See, prop 37 is directed at grocers of all sizes, punishing them to the melodic tune of $10,000 for each and every questionable product we can find on their shelves. The smaller and mid-sized grocers will be the easiest prey. Especially those stocking locally produced stuff and specialty items.

    Thanks to Danny De Vito I will be raking in big cash by simply strolling the aisles of neighborhood grocery stores and bodegas. Just like the old protection racket only 100% legal. And mandated by a majority so I will be a hero instead of a thug. This is going to be great!

    • Missy

       Some people will abuse anything. It is not the intent of this wonderful law to ruin store owners but it will be worth it to lash out at farmers and food makers. What a shame evil doers will take unfair advantage.

  • Juan balli

    …you all against prop 37 must be rich or financially sound and have stocks in these big companies. i bet you do not feed your children foods with GMO, if you say you do, i want to be a witness. i know you do not feed your kids poisons, you want them to have the highest IQ and be fit. the poor and minorities are the lab rats,  you do not care for these people. VOTE yes to prop 37, its about your families health.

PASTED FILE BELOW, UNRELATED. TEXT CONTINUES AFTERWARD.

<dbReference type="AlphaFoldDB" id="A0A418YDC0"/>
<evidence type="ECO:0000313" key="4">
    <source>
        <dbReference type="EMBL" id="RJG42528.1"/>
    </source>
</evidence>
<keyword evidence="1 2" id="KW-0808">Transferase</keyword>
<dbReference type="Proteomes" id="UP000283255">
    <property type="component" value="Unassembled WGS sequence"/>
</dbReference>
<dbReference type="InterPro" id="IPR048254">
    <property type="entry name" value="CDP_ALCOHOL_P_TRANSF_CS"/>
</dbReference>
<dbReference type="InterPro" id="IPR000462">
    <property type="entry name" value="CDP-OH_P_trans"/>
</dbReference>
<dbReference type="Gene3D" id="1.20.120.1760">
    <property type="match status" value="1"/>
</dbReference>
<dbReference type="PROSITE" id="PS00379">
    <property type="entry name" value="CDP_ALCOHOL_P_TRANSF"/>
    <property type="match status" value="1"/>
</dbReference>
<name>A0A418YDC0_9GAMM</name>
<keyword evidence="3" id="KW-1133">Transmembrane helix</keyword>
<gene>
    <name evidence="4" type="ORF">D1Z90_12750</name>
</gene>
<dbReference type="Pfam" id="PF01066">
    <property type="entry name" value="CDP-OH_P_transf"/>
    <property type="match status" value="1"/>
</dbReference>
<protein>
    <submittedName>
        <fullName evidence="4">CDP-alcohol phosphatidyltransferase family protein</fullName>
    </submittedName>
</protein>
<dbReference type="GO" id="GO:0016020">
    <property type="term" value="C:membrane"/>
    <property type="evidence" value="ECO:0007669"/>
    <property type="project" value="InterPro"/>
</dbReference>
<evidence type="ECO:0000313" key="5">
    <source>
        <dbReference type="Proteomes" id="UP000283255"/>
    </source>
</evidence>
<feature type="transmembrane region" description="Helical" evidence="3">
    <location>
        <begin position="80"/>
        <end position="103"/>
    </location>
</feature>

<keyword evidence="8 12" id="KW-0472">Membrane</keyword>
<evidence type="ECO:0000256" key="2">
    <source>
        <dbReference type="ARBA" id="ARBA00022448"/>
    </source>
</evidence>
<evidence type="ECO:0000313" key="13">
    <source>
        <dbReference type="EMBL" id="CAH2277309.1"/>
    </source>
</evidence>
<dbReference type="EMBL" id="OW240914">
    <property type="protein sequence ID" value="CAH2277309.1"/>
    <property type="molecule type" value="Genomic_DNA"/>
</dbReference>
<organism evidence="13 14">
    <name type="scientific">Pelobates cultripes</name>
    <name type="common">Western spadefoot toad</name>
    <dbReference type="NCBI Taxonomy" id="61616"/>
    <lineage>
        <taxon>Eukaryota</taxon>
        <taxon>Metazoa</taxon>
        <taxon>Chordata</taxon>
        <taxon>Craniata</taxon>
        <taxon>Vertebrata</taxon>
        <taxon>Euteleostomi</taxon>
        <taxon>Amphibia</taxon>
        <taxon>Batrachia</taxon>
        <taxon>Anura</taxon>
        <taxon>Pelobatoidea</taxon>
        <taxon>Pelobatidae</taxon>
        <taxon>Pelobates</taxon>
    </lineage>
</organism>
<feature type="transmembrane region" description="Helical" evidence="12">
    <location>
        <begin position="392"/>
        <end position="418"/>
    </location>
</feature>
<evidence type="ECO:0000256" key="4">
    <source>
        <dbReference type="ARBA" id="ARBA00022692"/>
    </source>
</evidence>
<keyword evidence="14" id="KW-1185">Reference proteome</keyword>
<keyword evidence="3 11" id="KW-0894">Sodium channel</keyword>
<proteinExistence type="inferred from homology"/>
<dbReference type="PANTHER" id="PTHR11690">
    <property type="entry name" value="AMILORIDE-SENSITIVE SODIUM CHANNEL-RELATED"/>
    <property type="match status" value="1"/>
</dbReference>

As a toxicologist, public health/food safety regulator and microbiologist turned farmer I don’t jack up my prices just to let people know I grow and sell heirlooms. Heck, it is part of the company name.
    I hope Californians vote it in. Then, this southerner who lOves nor Cal will move back from TN where the attitude is ignorance is bliss but here it’s legal to burn motor oil and other substances for comfort heat

  • Kevin

    The arguments for No on Prop 37 are ridiculous. Nowhere is a focus on the benefits of GMOs, everywhere alarm around potential cost and criticism of how the law was written. IMO, this law is needed for the market to take its course – label GMO foods and see if buyer habits change. Some may, some won’t. The hear tof the law is I get to make a purchase decision now. Since most GMO companies (Monsanto etc.) keep pretty close tabs on who is using their seeds and require farmers to do the same, this shouldn’t be that difficult……

  • We don’t have to eat in restaurants, but we do have to buy food to eat. 

    Restaurants are typically exempt from many nutritional labeling requirements.